Area of Achievement: Business & Industry
American businessman and
philanthropist, b. Mainz, Germany. To U.S. (1857); joined
St. Louis brewery of Eberhard Anheuser (1861); president of
Anheuser-Busch Brewing Association (1879-1913); introduced
Budweiser brand; pioneered in pasteurization of beer.
Adolphus Busch was born July
10, 1839 in Kastel (near Mainz, Hesse), Germany. He was second-to-youngest
of twenty-two children of Ulrich Busch and Barbara Pfeiffer
In 1857, Adolphus Bush emigrated
to the United States with no plans, no destination, and nothing
but his own ambition and abilities. Three of his brothers
had already headed for St. Louis, Missouri. His brother John
had opened his own brewery in nearby Washington, Missouri.
Young Adolphus joined Ernst
Wattenberg to sell equipment and supplies to breweries. This
venture led him to forge several strategic partnerships. Most
important, he met his future bride, Lily Anheuser. At the
same time, his brother Ulrich became enamored with her older
Their father, Eberhard Anheuser,
a skilled St. Louis soap and candle-maker, had recently purchased
the failing Bavarian Brewery in St. Louis. He reopened the
brewery as E. Anheuser & Co.
On March 7, 1861, the Anheuser-Busch
interests were formally joined, both professionally and matrimonially.
Eberhard Anheuser escorted both daughters down the aisle in
double nuptials to the two Busch brothers. At the time, Busch
was working for Anheuser as a salesman. (The future malt mogul
and his brother married his boss' daughters.)
Eventually, Busch and Anheuser
became partners and equals. It was the perfect match. Busch
was the consummate marketer, and Anheuser was a skilled manufacturer.
Working for his father-in-law, Busch developed pasteurization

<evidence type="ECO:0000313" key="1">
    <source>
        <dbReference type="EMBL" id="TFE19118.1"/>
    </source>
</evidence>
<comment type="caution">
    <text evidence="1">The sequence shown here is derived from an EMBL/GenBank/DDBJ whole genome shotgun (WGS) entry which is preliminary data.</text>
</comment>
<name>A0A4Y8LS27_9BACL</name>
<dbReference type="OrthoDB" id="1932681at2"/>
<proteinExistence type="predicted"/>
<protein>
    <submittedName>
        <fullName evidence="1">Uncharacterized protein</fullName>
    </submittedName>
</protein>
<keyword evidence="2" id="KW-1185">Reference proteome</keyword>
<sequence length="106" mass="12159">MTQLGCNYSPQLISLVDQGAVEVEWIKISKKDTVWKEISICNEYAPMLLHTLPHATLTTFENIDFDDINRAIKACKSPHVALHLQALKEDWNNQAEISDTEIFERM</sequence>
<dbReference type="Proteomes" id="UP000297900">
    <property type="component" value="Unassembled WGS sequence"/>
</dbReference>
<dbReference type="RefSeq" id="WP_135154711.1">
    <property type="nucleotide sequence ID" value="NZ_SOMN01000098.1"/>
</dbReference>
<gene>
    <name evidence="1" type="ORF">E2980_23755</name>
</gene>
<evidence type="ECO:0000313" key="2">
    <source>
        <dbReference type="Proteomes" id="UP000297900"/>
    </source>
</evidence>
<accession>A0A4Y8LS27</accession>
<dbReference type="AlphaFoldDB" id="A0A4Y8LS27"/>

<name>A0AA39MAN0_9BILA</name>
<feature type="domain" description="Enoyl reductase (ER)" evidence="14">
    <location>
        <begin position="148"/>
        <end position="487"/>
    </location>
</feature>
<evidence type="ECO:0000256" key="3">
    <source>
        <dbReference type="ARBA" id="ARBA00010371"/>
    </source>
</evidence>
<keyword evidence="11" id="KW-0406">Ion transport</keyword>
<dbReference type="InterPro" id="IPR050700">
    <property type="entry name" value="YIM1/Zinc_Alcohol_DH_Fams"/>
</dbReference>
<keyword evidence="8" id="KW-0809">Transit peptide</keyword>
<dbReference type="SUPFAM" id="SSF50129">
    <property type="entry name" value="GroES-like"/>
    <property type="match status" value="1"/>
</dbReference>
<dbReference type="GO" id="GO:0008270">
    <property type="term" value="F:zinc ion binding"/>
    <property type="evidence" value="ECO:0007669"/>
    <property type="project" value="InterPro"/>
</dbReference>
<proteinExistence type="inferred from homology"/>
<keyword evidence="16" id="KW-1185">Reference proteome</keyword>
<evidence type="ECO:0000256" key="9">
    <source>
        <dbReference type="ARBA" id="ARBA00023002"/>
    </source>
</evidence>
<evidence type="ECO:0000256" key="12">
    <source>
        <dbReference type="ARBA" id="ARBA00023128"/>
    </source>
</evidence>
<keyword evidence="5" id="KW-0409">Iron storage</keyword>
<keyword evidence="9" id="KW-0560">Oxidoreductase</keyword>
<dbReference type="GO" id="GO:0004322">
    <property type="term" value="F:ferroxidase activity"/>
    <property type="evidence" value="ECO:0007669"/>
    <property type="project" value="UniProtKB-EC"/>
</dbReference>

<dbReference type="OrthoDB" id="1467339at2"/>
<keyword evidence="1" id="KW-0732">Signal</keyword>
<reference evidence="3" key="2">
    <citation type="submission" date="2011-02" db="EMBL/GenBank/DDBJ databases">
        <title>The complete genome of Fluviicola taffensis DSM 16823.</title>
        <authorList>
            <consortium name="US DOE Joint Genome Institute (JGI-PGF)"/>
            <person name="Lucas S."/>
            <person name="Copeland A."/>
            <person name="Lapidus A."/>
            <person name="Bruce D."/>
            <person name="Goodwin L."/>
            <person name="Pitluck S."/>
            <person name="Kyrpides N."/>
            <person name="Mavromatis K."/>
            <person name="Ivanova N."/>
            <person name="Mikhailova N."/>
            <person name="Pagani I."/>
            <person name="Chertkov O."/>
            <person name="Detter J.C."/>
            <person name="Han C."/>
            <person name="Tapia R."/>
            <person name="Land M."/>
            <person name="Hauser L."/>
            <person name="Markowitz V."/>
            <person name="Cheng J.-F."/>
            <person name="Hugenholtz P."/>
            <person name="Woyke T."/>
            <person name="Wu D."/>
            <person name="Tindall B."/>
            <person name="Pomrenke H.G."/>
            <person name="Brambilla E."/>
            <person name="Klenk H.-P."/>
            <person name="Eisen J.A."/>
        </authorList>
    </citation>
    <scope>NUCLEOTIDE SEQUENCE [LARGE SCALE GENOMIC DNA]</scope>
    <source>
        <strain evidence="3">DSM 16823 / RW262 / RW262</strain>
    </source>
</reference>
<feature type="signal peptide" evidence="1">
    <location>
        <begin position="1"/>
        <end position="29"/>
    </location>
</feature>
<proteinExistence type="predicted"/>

of beer and began marketing the Budweiser brand, which was
named after Bmische Budweis, a town in his homeland of Germany.
In 1876, Busch enlisted the help of his friend Carl Conrad
(a liquor bottler) to develop this Bohemian-style pilsner
beer.A fierce rivalry developed between Anheuser-Busch's Budweiser
beer and an old Czech brand from Budejovice. Since the 16th
Century, the Czechs had called their product "The Beer
of Kings," so Busch began marketing his as "The
King of Beers."
By 1879, Busch was president
of the Anheuuser-Busch Brewing Association. He held this position
for more than 30 years.
His extravagant spending
and elaborate lifestyle have become American folklore. Busch
owned an expansive St. Louis manor, plus two palatial homes
near Pasadena, California. He also had a country estate and
a hops farm near Cooperstown, New York (not far from the Baseball
Hall of Fame), two country villas in Germany, and his own
private railroad car. His landscaping was famous for its fairy
tale figurines, as Busch was a fan of the famed Grimm Brothers.
In 1911, when Adolphus and
Lily marked their 50th wedding anniversary, he presented his
queenly with a diamond tiara. U.S. President Theodore Roosevelt,
the emperor of Germany, and other world leaders sent lavish
gifts as well.
He died October 10, 1913
near Langenschwalbach, Germany. His son August took the reins
of the company until his death in 1934. The company has been
headed by a family succession ever since.
Incidentally, the famous
Anheuser-Busch Clydesdale horses did not join the clan until
after his death. In 1933, at the end of Prohibition, a team
of Clydesdales were hitched up to pull the first load of legal
beer from the St. Louis brewery. Company President August
Busch (Adolphus' son) was so taken by the sight that the horses
became a favorite company trademark.
Back to Inductions